An early start to the evening safari to reach the gate to enter Koka WLS (a connected forest to NNTR). The drive through varied terrain took 1.5 hrs from the Nagzira Jungle Camp. The forest here was clearly more disturbed/sparser than at Nagzira, with seemingly younger monocultures of  Teak, Garadi and Palash, interspersed with a couple of large water bodies surrounded by grassland. While, reputedly a good zone for Sloth Bear, mammal sightings were poor here, with just a few langur, a solitary Chital and 2 Nilgai (we did see Leopard and Wild Dog spoor though). Birdlife was interesting with sightings of White-eyed Buzzard, Mottled Wood and Indian Scops Owl, White-browed Fantail,  Black-naped Monarch and Red-breased Flycatcher among commoner species. 

15th November, Navegaon: 

A very early (4 AM!), cold start, to spend the day at the distant Navegaon* – a good 2 hr drive southeast from NJC. First impressions on entering the forest – lovely, hilly, mixed forest, with patches of bamboo, some what reminiscent of the uplands in Kanha. A large reservoir forms one of the boundaries of the park, with numerous migratory waterfowl and swamp associated birdlife, such as Cotton Pygmy Goose, Bronze-winged and Pheasant-tailed Jacanas, Asian Openbill, Black-headed Ibis and Lesser Whistling Teal among miscellaneous, too distant to identify, ducks. Mammal sightings were modest – with just Gaur, Langur and Rhesus Macaque – as has been the pattern in this entire landscape – and murmurs from the local guides suggest that much of this has to do with rampant hunting and disturbance from nearby villages in this human-dominated landscape. 

A 3 hour or so mid-day break to wait out the heat of the day and get some lunch in the process was productive for some delicious steamed-water chestnuts (locally singada) and the sour, fleshy ‘amraas’ fruit, by the lake side. Lunch, hoping for local fare, was at a highway Dhaba a few KM from the lake (we passed up on a joint selling Jowar Roti by the lake side and a few homely looking diners enroute, for this). For someone not too fussy about restaurant appearances, this one definitely jolted awake my sensibilities associated with fine dining. Here it was difficult to tell where the dining began and the kitchen ended, not to mention the pantry and washing areas, with the floor littered with stuff that could happily be at home in all of the above. Plodded on all the same, since the driver and guide swore by the anda curry, and ordered rotis and aloo gobi. Was served a dish with cauliflower florets floating in oil (suspect they misheard the order as oily gobi) – vegetarian (the anda curry was apparently quite good, possibly even better, if you can tune out the neighbourhood) food clearly not the forte of this joint.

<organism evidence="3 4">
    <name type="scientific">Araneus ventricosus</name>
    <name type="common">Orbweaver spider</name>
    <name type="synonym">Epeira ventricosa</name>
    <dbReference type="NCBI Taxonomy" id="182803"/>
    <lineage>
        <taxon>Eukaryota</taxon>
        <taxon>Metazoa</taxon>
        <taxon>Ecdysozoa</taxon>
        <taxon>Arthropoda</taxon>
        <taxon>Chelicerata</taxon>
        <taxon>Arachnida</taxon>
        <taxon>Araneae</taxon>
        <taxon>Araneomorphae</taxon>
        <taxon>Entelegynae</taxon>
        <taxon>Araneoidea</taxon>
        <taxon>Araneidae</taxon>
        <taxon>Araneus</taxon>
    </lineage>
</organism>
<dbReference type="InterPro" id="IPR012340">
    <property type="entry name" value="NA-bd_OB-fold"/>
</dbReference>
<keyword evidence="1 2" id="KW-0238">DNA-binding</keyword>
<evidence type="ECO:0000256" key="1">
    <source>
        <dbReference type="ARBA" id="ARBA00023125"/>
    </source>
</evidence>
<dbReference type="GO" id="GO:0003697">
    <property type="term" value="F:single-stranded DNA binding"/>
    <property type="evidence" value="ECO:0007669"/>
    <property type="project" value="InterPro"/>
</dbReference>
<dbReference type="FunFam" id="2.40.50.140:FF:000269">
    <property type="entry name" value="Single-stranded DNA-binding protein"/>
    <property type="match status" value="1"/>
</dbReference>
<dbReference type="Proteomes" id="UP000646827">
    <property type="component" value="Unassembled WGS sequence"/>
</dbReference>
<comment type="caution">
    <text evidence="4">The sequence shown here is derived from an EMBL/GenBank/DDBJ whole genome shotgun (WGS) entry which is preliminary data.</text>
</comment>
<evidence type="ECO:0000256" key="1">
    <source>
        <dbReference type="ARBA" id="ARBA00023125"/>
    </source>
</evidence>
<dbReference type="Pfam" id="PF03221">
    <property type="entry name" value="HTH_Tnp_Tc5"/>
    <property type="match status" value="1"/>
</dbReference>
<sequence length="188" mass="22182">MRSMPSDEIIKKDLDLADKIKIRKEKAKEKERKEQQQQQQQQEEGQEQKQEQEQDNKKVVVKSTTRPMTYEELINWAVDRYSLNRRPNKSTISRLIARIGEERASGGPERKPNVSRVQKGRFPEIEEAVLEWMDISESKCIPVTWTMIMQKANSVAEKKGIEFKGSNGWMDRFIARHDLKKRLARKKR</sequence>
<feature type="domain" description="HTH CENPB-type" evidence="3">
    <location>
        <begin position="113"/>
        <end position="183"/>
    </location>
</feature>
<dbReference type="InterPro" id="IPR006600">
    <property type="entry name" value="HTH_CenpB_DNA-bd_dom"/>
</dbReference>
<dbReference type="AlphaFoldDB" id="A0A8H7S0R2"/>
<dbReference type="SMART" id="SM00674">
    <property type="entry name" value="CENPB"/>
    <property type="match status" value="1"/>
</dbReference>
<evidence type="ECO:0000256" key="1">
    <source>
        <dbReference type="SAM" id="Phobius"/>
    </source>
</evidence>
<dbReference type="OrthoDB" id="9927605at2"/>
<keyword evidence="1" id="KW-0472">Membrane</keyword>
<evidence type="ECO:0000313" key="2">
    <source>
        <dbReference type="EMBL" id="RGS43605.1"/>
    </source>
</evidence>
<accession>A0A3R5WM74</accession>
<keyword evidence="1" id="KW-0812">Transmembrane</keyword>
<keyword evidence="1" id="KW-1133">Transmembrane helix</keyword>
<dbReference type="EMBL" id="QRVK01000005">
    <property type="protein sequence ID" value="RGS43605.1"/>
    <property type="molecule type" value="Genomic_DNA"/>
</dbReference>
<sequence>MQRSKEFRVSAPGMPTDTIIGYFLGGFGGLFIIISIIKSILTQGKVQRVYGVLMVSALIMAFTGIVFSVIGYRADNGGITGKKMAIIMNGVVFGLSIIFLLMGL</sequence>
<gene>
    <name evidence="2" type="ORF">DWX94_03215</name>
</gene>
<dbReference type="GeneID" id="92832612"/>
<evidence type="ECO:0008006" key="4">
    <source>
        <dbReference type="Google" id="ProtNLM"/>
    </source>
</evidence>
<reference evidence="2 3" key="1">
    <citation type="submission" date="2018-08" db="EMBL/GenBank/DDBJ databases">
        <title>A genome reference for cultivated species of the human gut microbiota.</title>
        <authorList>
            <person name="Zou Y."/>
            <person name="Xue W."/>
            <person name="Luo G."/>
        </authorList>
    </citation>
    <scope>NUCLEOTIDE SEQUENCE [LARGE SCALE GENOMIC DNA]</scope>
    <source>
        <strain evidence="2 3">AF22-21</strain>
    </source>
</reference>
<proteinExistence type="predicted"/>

Back to peace at Navegaon WLS, post lunch, for a safari until darkness – this time via the Koli Gate. Apart from seemingly healthy mixed forests, this route also followed promising grasslands (former villages), which looked like great habitat for herbivores if managed with that objective. However still only modest luck with sightings, but at least 3 herds of Gaur this time. As has been typical to Nagzira and here, the forests where filled with Giant Wood Spider – their webs (reputedly strong enough to capture small birds) spread between virtually, every available tree. 

*for those wishing to combine a visit here with Nagzira (like I did), I suggest that you find an accommodation closer to Navegaon (MTDC has a resort for example), due to the distances involved

16th November, Old/New Nagzira:

A foggy start to the morning – ours being the only vehicle at the Chorkamara gate (entrance to Old Nagzira) at opening time. There were undisturbed pug marks/spoor on the road this morning (Sloth Bear, Leopard, Jungle Cat), possibly from overnight or earlier, given the previous day was a weekly ‘no safari day’ in this zone. After a quiet ride, charmed by the early morning forest, blissfully sans other tourists, a Brown Fish Owl showed up around one of the overflow streams from the reservoir at Centre Point. Prompted by the driver, turning to the other side, just about 50 feet away, an adult tigress lying on the grass! The animal, stayed put in the open but was was obviously wary of our presence. Strange grunts emanated from the undergrowth, followed by the male – quite agitated apparently on having their privacy disturbed. A mating pair, wary (the male especially nervous) largely remaining in the vicinity, until more vehicles piled up noisily, chasing the pair away deep into the undergrowth, to culminate among the most personally satisfying tiger observations thus far. Further on, the safari continued off the beaten track onto a hilly, very scenic route (Satmudi towards Murpar Gate) from Circle Road. The aside complete, there was not much much luck barring commoner birds and mammals seen on earlier outings.